Trump calls for military parade to take place on Veterans Day: report

Trump calls for military parade to take place on Veterans Day: report
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President TrumpDonald John TrumpFamily immigration detention centers could be at capacity within days: report Trump likely to meet with Putin in July: report DOJ requests military lawyers to help prosecute immigration crimes: report MORE has reportedly directed the Pentagon to plan his proposed military parade to travel from the White House to the Capitol on Nov. 11, Veterans Day. 

National security adviser H.R. McMaster gave the president's instructions in an unclassified memo to the Department of Defense, according to a senior administration official who summarized the memo to Politico.

In the memo, dated Tuesday, McMaster conveys Trump's desire for Defense Secretary James MattisJames Norman MattisOvernight Defense: Trump orders Pentagon to help house immigrant families | Mattis says 'space force' needs legislation | VA pick gets hearing date Mattis 'not aware' of North Korea taking any steps to denuclearize Mattis: Legislation needed to create 'space force' MORE to brief Trump on "concepts of operation" for the parade.

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The president has repeatedly voiced support for grand military demonstration, particularly since visiting Paris for last year's Bastille Day celebrations, which included a military parade down the Champs-Élysées. 

A number of logistical hurdles have emerged during the early planning process for such an event. Pentagon officials have reportedly been concerned about cost, the transportation of troops and materiel and if it is feasible to have tanks on D.C. streets without causing considerable damage. 

White House budget director Mick MulvaneyJohn (Mick) Michael MulvaneyOn The Money — Sponsored by Prudential — Senators hammers Ross on Trump tariffs | EU levies tariffs on US goods | Senate rejects Trump plan to claw back spending Mulvaney defends family separations at border Consumer watchdog agency needs to get back to doing its job MORE told lawmakers last week that the event could cost between $10 million and $30 million.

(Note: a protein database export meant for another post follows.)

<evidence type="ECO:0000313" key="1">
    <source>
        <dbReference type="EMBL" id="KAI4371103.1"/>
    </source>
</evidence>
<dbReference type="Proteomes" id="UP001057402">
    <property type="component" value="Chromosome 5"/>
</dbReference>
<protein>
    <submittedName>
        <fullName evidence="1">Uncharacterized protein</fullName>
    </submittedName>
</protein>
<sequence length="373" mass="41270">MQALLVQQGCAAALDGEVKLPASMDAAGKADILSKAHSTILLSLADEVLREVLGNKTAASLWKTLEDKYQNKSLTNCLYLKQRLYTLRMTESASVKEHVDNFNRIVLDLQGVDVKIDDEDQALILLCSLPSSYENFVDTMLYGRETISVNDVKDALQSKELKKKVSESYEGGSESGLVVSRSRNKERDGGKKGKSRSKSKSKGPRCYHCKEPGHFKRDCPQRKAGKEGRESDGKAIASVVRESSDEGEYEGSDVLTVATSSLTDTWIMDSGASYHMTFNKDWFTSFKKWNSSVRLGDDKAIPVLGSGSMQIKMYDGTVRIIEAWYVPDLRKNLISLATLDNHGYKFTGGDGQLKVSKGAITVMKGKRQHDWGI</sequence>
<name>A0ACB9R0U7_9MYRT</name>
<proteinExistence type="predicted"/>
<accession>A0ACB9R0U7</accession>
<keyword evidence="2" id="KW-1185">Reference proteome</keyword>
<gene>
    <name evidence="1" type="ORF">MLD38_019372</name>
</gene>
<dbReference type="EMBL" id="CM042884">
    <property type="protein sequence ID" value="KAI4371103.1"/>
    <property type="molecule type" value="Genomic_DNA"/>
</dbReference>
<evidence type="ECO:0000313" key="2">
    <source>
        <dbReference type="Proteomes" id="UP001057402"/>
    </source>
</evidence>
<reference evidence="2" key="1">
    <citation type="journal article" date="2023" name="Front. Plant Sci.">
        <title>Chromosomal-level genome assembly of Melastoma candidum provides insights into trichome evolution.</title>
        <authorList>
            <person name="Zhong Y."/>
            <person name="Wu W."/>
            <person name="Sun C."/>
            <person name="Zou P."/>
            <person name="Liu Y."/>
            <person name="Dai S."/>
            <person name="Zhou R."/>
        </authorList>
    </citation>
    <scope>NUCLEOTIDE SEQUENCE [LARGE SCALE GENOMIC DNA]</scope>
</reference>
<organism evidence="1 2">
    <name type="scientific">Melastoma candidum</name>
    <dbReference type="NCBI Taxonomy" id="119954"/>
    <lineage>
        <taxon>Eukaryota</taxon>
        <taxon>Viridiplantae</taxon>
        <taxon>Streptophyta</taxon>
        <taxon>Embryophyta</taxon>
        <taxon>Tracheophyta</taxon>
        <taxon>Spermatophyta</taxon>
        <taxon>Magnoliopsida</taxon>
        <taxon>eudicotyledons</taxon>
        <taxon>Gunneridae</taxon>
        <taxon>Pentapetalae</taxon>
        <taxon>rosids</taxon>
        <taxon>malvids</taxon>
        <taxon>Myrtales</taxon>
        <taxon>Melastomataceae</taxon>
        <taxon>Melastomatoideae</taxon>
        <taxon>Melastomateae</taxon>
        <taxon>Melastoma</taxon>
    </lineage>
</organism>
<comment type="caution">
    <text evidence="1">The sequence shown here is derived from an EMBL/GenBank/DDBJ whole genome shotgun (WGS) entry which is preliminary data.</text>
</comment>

Lawmakers, particularly Democrats, have also expressed opposition to the optics of the parade. Many raised concerns that a military display could provoke North Korea or make the United States appear boastful and insecure. 

Even some Republicans, including Sen. Lindsey GrahamLindsey Olin GrahamTrump says he will sign executive order to end family separations Trump backs narrow bill halting family separations: official Overnight Health Care — Presented by the Association of American Medical Colleges — Trump officials move to expand non-ObamaCare health plans | 'Zero tolerance' policy stirs fears in health community | New ObamaCare repeal plan MORE (R-S.C.), said that a military parade could send the wrong message. 

“I don’t mind having a parade honoring the service and sacrifice of our military members,” Graham said. “I’m not looking for a Soviet-style hardware display. That’s not who we are, it’s kind of cheesy and I think it shows weakness, quite frankly.”

Many lawmakers have urged Trump to instead direct funds to supporting mental health services for veterans, rather than a parade. 

A poll released Tuesday found that a majority of Americans, 61 percent, disapprove of the idea of a military parade, compared to only 26 percent who support it. Three-quarters of respondents said the parade would not be a good use of government funds.